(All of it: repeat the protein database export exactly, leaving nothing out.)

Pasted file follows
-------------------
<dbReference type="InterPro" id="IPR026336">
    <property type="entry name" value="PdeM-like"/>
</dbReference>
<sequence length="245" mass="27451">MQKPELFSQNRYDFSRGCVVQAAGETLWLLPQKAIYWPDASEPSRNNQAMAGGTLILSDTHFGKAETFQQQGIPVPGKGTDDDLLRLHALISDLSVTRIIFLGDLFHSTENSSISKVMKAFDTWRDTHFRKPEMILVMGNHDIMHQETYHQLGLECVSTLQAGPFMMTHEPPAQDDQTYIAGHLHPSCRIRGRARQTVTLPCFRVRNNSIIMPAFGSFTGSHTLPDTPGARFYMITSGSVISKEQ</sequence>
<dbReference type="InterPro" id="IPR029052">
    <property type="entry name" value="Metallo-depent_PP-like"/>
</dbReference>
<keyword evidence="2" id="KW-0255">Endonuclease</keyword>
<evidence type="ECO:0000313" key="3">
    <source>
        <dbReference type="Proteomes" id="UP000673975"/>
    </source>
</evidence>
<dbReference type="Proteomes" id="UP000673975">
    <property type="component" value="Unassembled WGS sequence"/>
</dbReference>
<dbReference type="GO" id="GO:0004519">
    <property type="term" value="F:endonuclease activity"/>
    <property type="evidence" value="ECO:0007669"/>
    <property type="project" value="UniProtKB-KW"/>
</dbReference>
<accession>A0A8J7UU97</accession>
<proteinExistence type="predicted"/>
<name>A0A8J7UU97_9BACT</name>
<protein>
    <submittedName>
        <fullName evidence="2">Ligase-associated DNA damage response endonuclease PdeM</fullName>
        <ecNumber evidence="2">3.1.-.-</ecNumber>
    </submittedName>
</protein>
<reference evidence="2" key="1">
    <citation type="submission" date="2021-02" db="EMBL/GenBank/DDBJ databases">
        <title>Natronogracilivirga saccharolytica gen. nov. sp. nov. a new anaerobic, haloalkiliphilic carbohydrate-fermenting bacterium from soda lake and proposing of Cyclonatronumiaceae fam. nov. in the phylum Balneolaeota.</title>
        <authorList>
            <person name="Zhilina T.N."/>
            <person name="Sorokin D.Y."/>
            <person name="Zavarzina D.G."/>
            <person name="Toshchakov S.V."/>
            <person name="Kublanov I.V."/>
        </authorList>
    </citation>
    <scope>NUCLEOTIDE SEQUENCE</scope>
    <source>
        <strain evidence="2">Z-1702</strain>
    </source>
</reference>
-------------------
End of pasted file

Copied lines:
<dbReference type="InterPro" id="IPR026336">
    <property type="entry name" value="PdeM-like"/>
</dbReference>
<sequence length="245" mass="27451">MQKPELFSQNRYDFSRGCVVQAAGETLWLLPQKAIYWPDASEPSRNNQAMAGGTLILSDTHFGKAETFQQQGIPVPGKGTDDDLLRLHALISDLSVTRIIFLGDLFHSTENSSISKVMKAFDTWRDTHFRKPEMILVMGNHDIMHQETYHQLGLECVSTLQAGPFMMTHEPPAQDDQTYIAGHLHPSCRIRGRARQTVTLPCFRVRNNSIIMPAFGSFTGSHTLPDTPGARFYMITSGSVISKEQ</sequence>
<dbReference type="InterPro" id="IPR029052">
    <property type="entry name" value="Metallo-depent_PP-like"/>
</dbReference>
<keyword evidence="2" id="KW-0255">Endonuclease</keyword>
<evidence type="ECO:0000313" key="3">
    <source>
        <dbReference type="Proteomes" id="UP000673975"/>
    </source>
</evidence>
<dbReference type="Proteomes" id="UP000673975">
    <property type="component" value="Unassembled WGS sequence"/>
</dbReference>
<dbReference type="GO" id="GO:0004519">
    <property type="term" value="F:endonuclease activity"/>
    <property type="evidence" value="ECO:0007669"/>
    <property type="project" value="UniProtKB-KW"/>
</dbReference>
<accession>A0A8J7UU97</accession>
<proteinExistence type="predicted"/>
<name>A0A8J7UU97_9BACT</name>
<protein>
    <submittedName>
        <fullName evidence="2">Ligase-associated DNA damage response endonuclease PdeM</fullName>
        <ecNumber evidence="2">3.1.-.-</ecNumber>
    </submittedName>
</protein>
<reference evidence="2" key="1">
    <citation type="submission" date="2021-02" db="EMBL/GenBank/DDBJ databases">
        <title>Natronogracilivirga saccharolytica gen. nov. sp. nov. a new anaerobic, haloalkiliphilic carbohydrate-fermenting bacterium from soda lake and proposing of Cyclonatronumiaceae fam. nov. in the phylum Balneolaeota.</title>
        <authorList>
            <person name="Zhilina T.N."/>
            <person name="Sorokin D.Y."/>
            <person name="Zavarzina D.G."/>
            <person name="Toshchakov S.V."/>
            <person name="Kublanov I.V."/>
        </authorList>
    </citation>
    <scope>NUCLEOTIDE SEQUENCE</scope>
    <source>
        <strain evidence="2">Z-1702</strain>
    </source>
</reference>